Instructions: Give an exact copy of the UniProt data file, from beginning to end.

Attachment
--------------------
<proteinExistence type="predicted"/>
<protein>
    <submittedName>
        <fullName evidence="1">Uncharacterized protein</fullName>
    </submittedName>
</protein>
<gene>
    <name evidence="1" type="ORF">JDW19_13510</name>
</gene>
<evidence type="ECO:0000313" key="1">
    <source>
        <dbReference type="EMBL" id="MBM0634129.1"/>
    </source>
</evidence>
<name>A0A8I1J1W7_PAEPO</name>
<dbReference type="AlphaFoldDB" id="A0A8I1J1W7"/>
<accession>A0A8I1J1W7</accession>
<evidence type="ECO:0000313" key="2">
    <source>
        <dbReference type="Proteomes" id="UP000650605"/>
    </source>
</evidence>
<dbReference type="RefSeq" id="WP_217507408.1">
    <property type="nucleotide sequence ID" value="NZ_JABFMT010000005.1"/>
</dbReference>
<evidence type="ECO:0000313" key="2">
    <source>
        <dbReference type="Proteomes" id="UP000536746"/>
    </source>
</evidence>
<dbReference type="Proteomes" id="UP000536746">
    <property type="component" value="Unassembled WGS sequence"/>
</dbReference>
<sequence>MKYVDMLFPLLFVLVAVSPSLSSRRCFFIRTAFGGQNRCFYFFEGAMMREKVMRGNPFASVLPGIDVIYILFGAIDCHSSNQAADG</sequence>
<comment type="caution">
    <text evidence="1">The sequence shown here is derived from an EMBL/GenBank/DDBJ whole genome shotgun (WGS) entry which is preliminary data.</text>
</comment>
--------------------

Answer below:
<proteinExistence type="predicted"/>
<protein>
    <submittedName>
        <fullName evidence="1">Uncharacterized protein</fullName>
    </submittedName>
</protein>
<gene>
    <name evidence="1" type="ORF">JDW19_13510</name>
</gene>
<evidence type="ECO:0000313" key="1">
    <source>
        <dbReference type="EMBL" id="MBM0634129.1"/>
    </source>
</evidence>
<name>A0A8I1J1W7_PAEPO</name>
<dbReference type="AlphaFoldDB" id="A0A8I1J1W7"/>
<accession>A0A8I1J1W7</accession>
<evidence type="ECO:0000313" key="2">
    <source>
        <dbReference type="Proteomes" id="UP000650605"/>
    </source>
</evidence>
<dbReference type="RefSeq" id="WP_217507408.1">
    <property type="nucleotide sequence ID" value="NZ_JABFMT010000005.1"/>
</dbReference>
<evidence type="ECO:0000313" key="2">
    <source>
        <dbReference type="Proteomes" id="UP000536746"/>
    </source>
</evidence>
<dbReference type="Proteomes" id="UP000536746">
    <property type="component" value="Unassembled WGS sequence"/>
</dbReference>
<sequence>MKYVDMLFPLLFVLVAVSPSLSSRRCFFIRTAFGGQNRCFYFFEGAMMREKVMRGNPFASVLPGIDVIYILFGAIDCHSSNQAADG</sequence>
<comment type="caution">
    <text evidence="1">The sequence shown here is derived from an EMBL/GenBank/DDBJ whole genome shotgun (WGS) entry which is preliminary data.</text>
</comment>